14 Things That Are Totally Different Now That You're A Mom

Telltale signs that you've officially become a mom.

14 Things That Are Totally Different Now That You're A Mom

When I think about life pre-motherhood….well, I almost can’t remember it. In fact, after I pitched this idea to my friends at Well Rounded, I had to consult my friends because, well, I'm a mom... and my brain is gone. Seriously in the biggest case of writer's block and baby brain (I'm 6 months pregnant) I've had thus far, I was stumped. I couldn't remember why I was in the kitchen, let alone think of a humorous, witty, relatable list of things that have drastically changed post-motherhood, even though I live it on the daily. Thank God for girlfriends. They supplied me with long, laughable emails about their life with kids that not only made me feel normal, but also helped jog my memory of items I'd previously wanted to include, as well as some new ones. Hopefully these will resonate with you mamas too.


Here are 14 things that are totally different now that you’re a mom..


Pre-kids: You celebrate for an entire week (or were you that girl who tortured everyone with a full month?). There's your actual day and dinner with your closest, weekend drinks with everyone, the mani/pedi pow wow to prep for the party, some shopping for a celebratory outfit, a blowout, makeup... And let's not forget the day-after boozy brunch. It's an endless week of events, and it's all about you.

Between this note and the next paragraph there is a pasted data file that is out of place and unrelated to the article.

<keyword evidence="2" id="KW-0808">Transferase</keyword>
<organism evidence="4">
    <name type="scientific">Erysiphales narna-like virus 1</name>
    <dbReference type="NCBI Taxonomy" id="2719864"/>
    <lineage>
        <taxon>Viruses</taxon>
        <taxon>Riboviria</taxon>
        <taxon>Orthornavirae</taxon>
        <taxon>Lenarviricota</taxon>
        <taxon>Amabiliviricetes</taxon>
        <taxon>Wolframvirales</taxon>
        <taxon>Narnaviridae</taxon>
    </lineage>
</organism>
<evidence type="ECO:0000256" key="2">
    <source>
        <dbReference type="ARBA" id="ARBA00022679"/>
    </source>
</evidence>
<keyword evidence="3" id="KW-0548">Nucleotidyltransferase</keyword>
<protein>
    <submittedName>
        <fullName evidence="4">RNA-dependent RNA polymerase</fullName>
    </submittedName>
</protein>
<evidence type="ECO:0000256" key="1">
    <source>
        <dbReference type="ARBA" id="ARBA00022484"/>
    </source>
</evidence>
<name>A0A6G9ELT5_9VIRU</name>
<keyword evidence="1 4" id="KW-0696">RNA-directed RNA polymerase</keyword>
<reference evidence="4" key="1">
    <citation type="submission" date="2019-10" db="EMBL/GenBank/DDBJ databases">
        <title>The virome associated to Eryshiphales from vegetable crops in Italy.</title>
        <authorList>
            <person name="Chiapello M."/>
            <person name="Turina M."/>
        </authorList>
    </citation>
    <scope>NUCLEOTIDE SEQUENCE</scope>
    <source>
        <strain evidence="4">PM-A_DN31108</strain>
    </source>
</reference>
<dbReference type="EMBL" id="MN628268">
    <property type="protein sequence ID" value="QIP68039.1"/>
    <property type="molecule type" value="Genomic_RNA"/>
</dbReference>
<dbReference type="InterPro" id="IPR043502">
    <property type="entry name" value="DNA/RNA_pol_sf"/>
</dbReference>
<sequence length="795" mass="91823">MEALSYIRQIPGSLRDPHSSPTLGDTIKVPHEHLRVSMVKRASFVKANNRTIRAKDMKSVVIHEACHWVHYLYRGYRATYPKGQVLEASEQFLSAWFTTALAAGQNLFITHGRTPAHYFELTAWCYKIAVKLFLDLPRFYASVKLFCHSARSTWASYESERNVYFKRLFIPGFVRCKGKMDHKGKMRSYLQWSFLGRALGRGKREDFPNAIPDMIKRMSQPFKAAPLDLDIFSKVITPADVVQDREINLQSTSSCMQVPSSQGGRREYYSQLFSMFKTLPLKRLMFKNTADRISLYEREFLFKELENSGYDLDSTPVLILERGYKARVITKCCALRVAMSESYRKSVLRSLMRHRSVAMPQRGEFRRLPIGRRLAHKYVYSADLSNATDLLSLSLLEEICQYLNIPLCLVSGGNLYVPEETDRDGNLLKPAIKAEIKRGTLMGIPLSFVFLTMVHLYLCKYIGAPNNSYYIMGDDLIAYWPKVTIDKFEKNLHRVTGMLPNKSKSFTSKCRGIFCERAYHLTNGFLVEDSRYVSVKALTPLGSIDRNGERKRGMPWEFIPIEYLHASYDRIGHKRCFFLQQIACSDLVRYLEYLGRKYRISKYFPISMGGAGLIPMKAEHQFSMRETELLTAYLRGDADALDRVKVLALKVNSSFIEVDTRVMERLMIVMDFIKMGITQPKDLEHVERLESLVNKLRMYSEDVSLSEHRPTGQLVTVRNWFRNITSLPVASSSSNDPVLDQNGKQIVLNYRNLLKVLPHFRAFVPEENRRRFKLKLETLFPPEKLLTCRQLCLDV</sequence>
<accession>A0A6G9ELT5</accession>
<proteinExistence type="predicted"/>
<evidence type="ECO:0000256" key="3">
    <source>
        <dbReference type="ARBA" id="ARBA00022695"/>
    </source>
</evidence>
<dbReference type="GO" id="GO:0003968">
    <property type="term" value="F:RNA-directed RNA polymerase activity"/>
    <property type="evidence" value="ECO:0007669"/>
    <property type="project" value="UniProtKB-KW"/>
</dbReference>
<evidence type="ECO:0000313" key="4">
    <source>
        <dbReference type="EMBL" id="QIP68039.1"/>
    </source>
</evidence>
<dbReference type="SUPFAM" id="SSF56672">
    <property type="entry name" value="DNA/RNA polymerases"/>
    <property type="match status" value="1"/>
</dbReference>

Post-kids: You're lucky if you get a card. There's no week-long celebration and no party, and the sweets are reserved for little ones who think it's all about them, and then you have to deal with the aftermath of the sugar crash. The thing is, you don't really care. Cause it's not about you anymore, and you're perfectly fine with that. In fact, you would not want to go back to your former, narcissistic self for anything in the world.


Pre-kids: You do brunch every weekend, sometimes twice. After rolling out of bed around 11, you slowly pull yourself together and meet your friends at noon for a long, leisurely hair-of-the-dog, grease sesh and recap about the night before. At least, the parts of it you can recall.

Post-kids: By noon, you've had a full day. You've been up since 6, breakfast and lunch are over, and you're trying to figure out how you'll get through the rest of the endlessly long day. There's no time for a brunch. And if there is, the times you attempt it, with kid in tow, you regret it with the interrupted conversations, endless activities (crayons, cartoons, crying), complete meltdowns and then wanting but not being able to take a long nap after several drinks.